9 Tips to Prevent Illness in Children During Monsoon Season
Come monsoon and the days of sniffles and coughs and chills are here. And in a normal family, it is the children who get affected quickly. The reasons could be:
· The immune system of children is not fully developed, so they could be easily affected by one disease after the other
· Children come in contact with hundreds of other children in their school and transportation facilities, thereby increasing their chances of getting sick
· Children might rub their eyes and nose, eat food without properly washing their hands, and come into direct contact with germs
Here are 9 sure ways in which you can protect your children
You must have heard of the adage — “Prevention is better than cure”. Immunize your child with all the right vaccinations at the specified time right from when he is a baby. Find out the vaccination schedules of your child and get them done right now.
For example, you can administer the vaccination for the following diseases -Influenza, MMR (Measles, mumps, rubella), Varicella, Yellow Fever, Cholera, Rabies and Typhoid.
A fact to consider: Children from 6 months to 8 years might need two doses of the flu vaccine, spaced at least 6 months apart.
If School is in, then Let them Stay at Home Until they Become Well
If your child goes to school (and got the illness from there), then let them stay away from classes for a few days. At least in this way, they will not spread the diseases to other kids as well. In the same way, teach them to keep away from children who come to school despite being ill.
Encourage them to Wash their Hands and Feet Whenever they Come Home from Playing Outside
Ensure your child remains germ-free when he comes home. Get him to wash the hands regularly and frequently to help prevent the germs and viruses from spreading. In case, you are not able to ensure the safety of your child, you can carry alcohol-based hand sanitizers like gels or wipes. Such a sanitizer has the capability to kill germs 60% of the time.
A Fact to consider: It was IgnazSimmelweis, a young Hungarian doctor who discovered the importance of washing hands in 1850. He urged other doctors to wash their hands before they delivered babies.
Disinfect Surfaces of Whatever Objects You Touch Frequently
When someone in your home has a cold or the flu, then you need to disinfect the common objects everyone uses. This is because when the sick person sneezes, he might spread large droplets containing the virus to a distance of about 6 feet and sometimes even more than that. These droplets linger in the air for sometime and then settle on different things.
A fact to consider: A single droplet contains millions of viruses and just a single virus is enough to spread the disease.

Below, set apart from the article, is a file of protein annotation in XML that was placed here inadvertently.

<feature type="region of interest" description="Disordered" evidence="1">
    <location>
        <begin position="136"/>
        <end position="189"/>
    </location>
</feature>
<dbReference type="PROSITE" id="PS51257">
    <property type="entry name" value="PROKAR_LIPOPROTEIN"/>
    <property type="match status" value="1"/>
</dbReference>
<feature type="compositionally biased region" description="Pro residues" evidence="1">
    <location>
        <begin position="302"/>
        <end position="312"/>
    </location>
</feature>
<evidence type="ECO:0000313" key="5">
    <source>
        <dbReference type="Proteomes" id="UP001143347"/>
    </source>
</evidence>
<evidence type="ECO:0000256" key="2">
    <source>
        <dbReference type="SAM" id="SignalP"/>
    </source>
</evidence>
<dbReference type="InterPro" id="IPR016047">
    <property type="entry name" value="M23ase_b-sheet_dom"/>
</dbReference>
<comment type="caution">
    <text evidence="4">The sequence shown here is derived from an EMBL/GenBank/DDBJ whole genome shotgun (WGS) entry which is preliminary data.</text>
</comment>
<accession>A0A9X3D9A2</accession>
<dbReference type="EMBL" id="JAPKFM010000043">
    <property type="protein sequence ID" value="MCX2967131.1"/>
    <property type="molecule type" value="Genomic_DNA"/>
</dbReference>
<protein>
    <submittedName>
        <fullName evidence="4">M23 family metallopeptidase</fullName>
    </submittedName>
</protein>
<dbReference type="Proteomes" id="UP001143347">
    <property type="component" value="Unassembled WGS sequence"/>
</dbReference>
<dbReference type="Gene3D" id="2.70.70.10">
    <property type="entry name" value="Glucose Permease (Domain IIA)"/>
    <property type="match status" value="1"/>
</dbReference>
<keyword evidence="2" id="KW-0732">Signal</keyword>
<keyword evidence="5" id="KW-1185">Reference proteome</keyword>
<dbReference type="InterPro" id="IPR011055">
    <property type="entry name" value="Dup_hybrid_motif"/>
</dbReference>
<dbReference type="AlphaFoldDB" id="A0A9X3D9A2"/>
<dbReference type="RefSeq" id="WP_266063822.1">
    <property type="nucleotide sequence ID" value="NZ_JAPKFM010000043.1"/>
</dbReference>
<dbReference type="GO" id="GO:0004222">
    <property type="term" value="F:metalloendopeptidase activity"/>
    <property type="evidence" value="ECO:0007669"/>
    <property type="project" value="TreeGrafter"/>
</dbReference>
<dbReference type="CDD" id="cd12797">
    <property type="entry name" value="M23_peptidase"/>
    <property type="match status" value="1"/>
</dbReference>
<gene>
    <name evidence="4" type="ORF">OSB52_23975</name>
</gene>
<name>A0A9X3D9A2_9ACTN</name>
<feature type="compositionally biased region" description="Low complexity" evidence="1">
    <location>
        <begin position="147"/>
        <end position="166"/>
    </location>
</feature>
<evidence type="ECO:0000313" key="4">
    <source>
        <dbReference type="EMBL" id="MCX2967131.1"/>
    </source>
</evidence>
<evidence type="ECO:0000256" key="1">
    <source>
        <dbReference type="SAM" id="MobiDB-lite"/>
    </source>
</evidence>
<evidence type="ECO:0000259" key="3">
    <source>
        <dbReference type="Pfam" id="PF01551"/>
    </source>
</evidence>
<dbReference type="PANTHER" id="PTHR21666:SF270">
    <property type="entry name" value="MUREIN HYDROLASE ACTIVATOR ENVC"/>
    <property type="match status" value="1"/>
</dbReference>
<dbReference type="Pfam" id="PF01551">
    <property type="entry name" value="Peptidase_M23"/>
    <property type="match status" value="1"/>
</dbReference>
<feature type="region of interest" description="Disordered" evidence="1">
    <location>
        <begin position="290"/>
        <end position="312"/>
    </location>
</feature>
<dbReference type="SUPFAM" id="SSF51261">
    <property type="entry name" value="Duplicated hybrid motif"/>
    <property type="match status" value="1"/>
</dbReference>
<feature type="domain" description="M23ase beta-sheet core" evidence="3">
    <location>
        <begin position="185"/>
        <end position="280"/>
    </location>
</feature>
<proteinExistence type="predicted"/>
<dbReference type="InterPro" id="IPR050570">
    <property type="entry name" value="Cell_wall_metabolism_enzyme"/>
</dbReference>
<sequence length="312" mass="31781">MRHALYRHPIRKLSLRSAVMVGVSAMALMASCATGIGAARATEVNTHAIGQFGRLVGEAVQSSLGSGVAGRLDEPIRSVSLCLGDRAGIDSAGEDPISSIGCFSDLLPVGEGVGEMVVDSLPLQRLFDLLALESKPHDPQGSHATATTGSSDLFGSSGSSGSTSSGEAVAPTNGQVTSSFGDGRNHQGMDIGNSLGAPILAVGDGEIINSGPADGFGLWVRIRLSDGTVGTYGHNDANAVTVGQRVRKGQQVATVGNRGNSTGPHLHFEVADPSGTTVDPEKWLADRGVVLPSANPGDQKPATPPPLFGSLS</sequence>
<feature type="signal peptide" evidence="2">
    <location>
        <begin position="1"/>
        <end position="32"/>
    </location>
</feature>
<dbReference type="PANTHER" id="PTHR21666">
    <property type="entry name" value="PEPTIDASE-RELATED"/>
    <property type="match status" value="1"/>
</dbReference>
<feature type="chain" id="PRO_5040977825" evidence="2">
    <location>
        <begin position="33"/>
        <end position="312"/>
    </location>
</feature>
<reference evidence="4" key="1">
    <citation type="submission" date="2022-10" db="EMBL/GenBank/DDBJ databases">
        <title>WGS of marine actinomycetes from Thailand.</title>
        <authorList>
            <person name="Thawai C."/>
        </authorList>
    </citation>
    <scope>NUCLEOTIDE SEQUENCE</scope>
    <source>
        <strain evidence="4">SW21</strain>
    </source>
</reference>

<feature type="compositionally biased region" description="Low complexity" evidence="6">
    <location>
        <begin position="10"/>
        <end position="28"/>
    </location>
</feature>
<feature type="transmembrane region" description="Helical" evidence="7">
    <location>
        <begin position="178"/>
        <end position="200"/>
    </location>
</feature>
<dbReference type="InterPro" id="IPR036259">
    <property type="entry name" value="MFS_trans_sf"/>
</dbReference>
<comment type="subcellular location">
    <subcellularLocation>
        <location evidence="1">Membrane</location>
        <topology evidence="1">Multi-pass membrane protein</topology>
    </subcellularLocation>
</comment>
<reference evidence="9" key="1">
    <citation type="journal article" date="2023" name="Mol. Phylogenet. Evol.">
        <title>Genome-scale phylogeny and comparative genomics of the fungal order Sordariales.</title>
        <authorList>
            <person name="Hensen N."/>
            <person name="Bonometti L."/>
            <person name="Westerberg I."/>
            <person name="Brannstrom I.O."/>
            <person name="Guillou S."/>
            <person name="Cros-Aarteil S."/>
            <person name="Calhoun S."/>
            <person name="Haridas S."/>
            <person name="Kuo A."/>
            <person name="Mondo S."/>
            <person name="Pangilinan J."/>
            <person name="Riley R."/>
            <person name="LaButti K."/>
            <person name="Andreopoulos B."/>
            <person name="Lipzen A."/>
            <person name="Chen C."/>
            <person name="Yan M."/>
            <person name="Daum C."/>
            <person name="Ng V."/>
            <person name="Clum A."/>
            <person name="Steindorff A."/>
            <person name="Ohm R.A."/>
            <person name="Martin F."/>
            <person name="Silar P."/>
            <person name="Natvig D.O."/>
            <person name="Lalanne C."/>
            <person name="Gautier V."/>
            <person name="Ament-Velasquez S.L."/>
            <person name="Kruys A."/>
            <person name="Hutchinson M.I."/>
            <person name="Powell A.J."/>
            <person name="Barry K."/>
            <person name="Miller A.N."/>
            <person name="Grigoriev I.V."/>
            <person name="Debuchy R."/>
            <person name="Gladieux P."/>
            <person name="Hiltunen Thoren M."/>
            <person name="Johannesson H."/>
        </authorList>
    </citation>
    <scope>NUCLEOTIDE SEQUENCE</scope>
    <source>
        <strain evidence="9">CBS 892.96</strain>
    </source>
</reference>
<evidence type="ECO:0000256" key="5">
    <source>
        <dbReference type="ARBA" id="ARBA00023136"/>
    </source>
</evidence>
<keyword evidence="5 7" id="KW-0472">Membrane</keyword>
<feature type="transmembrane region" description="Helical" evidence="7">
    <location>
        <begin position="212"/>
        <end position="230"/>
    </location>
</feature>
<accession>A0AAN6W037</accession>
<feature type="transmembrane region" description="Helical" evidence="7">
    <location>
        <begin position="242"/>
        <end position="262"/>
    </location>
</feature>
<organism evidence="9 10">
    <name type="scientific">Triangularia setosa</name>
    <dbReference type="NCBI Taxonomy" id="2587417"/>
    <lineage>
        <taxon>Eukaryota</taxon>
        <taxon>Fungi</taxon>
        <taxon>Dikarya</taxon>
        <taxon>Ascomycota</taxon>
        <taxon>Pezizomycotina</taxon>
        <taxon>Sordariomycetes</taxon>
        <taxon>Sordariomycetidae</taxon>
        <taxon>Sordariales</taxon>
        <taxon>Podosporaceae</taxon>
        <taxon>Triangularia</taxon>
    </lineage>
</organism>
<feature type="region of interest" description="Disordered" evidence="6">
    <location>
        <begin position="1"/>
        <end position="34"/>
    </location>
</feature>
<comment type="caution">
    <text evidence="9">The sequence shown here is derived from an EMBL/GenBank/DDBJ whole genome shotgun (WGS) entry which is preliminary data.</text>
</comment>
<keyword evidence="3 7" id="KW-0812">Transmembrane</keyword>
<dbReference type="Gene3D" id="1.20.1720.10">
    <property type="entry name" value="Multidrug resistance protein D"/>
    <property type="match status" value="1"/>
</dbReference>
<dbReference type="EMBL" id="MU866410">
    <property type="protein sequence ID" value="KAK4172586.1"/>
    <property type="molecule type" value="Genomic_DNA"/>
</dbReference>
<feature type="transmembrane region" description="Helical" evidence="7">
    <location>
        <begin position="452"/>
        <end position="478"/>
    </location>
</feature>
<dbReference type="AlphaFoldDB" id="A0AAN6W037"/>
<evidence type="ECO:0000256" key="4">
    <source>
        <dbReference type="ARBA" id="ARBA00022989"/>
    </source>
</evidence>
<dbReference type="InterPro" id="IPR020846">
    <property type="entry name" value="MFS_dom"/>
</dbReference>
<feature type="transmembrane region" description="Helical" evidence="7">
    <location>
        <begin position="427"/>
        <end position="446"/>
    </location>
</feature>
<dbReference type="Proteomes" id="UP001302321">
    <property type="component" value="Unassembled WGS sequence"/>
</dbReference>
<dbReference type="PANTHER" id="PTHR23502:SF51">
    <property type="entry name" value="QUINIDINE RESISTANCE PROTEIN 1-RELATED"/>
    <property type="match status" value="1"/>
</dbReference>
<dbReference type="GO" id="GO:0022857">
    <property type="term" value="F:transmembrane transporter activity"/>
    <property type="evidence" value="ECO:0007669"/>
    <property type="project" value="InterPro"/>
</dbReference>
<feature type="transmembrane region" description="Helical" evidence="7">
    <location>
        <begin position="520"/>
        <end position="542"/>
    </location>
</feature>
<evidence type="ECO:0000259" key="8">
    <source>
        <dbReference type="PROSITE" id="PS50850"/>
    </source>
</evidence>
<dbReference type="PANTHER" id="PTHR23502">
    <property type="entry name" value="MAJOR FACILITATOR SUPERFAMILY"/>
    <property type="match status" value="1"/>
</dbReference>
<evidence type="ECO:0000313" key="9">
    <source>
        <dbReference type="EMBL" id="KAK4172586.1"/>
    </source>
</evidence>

When You Happen to Visit a Home with Young Children
Suppose you happen to visit a home where you have young children that happen to have a cold or the flu, then instruct your children not to touch their toys. These toys are serious carriers of viruses.
Teach the Process of Washing Hands
Wash, rinse, soap, rinse and dry. The Center for Disease Control and Prevention say that handwashing is “the do-it-yourself vaccine”. Using the regular soap would be sufficient, but in order to make it exciting for the child, you can get a handwash pump shaped like an animal or a cartoon character.
Teach him the difference between the cold water and hot water taps in the sink, so he can wash on his own. Show him how to work up the suds for 20–30 seconds before washing it off. He must wash his hands after using the toilet as well.
Don’t Let him Stray his Hands to his Face
If your child has the habit of putting his hands in his nose and mouth, then make sure his hands are not dirty and slowly wean him away from that habit. Teach him not to stray his hands to his face unnecessarily. Children are habitual nose divers, so it won’t be easy at first.
Teach him the Importance of Post-Potty Wiping
Bad hygiene after potty can spread a lot of diseases. You may teach your child how to wipe him/herself after the potty, so he is clean and dry. Very young children will need help with this, and be with them until they are 6 or 7, and even then you must be with them monitoring their solo potty wiping activities for 2 weeks, until you are sure they are doing it right.
Teach Your Child to Cover their Nose and Mouth
You may pull your hair out trying to teach your child to close his mouth and nose when he coughs or sneezes, but be patient. Let him use tissues to do this so he can discard them after use.
The common childhood sicknesses are vomiting, diarrhea, cold, flu, cough and sore throat. Following the tips above would help you restrict the occurrence and spread of diseases in the family and neighborhood.
And follow the process observed by your child’s day care or school in preventing illnesses from spreading to children. Find out what they do in case of an outbreak. Finally, follow public health advice as they contain information on how to prevent and spread the risk of infections.
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